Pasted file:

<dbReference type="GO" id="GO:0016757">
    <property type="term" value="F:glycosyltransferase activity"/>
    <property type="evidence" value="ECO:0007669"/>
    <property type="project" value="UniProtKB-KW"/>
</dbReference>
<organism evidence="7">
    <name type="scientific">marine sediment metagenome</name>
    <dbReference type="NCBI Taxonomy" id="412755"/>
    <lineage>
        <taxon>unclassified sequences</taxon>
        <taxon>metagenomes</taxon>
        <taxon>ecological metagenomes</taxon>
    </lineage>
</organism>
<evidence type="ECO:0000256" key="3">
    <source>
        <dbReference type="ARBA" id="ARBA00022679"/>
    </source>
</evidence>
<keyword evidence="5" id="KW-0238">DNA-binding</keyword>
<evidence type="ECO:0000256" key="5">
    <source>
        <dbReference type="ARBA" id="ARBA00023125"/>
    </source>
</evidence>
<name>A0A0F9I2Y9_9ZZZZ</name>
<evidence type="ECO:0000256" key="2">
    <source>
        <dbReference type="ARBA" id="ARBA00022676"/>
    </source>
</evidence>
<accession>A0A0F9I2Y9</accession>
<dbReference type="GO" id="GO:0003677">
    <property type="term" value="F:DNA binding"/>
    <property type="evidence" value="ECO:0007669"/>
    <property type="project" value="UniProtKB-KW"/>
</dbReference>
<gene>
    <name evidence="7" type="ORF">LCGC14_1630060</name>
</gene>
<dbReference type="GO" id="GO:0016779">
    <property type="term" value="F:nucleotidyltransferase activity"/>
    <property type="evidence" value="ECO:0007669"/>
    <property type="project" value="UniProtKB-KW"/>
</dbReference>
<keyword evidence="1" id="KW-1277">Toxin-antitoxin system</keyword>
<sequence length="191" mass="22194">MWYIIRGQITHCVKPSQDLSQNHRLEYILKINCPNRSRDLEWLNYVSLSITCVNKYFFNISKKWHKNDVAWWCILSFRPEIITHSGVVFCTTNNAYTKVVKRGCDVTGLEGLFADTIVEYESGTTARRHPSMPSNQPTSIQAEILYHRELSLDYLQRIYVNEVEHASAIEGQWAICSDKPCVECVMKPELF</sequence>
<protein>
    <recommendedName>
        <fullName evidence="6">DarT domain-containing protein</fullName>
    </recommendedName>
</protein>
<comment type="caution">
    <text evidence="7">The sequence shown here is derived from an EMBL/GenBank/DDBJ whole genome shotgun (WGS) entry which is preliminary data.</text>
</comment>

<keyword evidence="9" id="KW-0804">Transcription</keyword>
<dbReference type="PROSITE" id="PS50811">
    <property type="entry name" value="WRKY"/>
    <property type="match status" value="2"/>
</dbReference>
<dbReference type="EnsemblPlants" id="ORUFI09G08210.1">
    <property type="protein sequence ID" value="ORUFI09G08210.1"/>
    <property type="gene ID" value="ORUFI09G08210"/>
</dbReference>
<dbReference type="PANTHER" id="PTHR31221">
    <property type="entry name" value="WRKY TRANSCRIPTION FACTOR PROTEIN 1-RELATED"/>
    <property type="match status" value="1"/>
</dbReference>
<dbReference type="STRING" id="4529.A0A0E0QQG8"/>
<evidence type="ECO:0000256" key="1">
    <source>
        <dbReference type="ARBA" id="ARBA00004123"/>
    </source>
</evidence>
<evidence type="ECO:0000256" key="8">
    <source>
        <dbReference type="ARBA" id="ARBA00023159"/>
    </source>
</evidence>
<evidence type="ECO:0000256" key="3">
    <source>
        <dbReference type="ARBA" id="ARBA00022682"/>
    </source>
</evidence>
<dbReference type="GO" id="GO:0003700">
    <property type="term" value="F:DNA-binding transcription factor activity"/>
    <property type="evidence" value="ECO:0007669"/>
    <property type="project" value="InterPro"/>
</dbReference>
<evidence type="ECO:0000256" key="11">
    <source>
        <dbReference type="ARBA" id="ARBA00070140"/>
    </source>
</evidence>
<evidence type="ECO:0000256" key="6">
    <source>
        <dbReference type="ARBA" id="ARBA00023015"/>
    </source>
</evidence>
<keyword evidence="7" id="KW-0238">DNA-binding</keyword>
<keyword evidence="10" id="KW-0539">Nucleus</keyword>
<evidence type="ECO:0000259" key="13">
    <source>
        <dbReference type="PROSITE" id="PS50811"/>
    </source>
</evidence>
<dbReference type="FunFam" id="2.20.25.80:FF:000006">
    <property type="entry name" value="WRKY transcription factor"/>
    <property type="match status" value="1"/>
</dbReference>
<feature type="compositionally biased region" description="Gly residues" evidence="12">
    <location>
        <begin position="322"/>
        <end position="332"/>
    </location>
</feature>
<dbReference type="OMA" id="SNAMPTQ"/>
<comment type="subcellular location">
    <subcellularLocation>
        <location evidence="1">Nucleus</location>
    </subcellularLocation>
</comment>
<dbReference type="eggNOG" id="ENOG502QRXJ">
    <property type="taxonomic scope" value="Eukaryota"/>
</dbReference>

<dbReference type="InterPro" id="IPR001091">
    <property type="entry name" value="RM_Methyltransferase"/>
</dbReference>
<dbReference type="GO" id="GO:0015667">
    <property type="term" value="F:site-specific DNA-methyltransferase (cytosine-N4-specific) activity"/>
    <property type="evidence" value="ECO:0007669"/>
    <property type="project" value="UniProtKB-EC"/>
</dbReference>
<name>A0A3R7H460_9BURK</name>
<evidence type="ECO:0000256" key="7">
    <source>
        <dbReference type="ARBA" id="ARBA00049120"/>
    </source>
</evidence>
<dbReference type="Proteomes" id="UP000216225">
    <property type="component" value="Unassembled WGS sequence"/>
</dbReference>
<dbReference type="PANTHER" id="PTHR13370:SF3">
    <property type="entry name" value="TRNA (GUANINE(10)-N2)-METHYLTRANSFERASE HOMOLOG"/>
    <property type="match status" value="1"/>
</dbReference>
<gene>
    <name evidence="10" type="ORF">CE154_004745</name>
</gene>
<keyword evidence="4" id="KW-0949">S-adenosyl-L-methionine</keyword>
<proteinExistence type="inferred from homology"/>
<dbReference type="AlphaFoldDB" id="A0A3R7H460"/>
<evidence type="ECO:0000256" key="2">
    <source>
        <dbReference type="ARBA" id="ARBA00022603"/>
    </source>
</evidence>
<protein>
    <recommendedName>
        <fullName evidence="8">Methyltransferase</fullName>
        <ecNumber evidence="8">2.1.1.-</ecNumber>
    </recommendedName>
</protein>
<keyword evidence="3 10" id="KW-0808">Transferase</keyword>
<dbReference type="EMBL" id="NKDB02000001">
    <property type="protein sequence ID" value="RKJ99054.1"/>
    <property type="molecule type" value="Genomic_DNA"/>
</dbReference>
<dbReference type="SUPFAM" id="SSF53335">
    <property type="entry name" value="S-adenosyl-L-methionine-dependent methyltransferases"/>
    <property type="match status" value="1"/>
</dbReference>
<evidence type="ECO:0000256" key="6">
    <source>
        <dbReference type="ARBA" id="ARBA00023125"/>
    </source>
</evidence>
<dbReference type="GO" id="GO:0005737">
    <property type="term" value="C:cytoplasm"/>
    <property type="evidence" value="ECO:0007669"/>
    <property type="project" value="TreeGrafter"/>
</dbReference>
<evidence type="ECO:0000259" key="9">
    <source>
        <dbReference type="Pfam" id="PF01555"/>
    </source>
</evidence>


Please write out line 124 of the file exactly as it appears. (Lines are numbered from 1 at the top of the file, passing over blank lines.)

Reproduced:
    <property type="taxonomic scope" value="Eukaryota"/>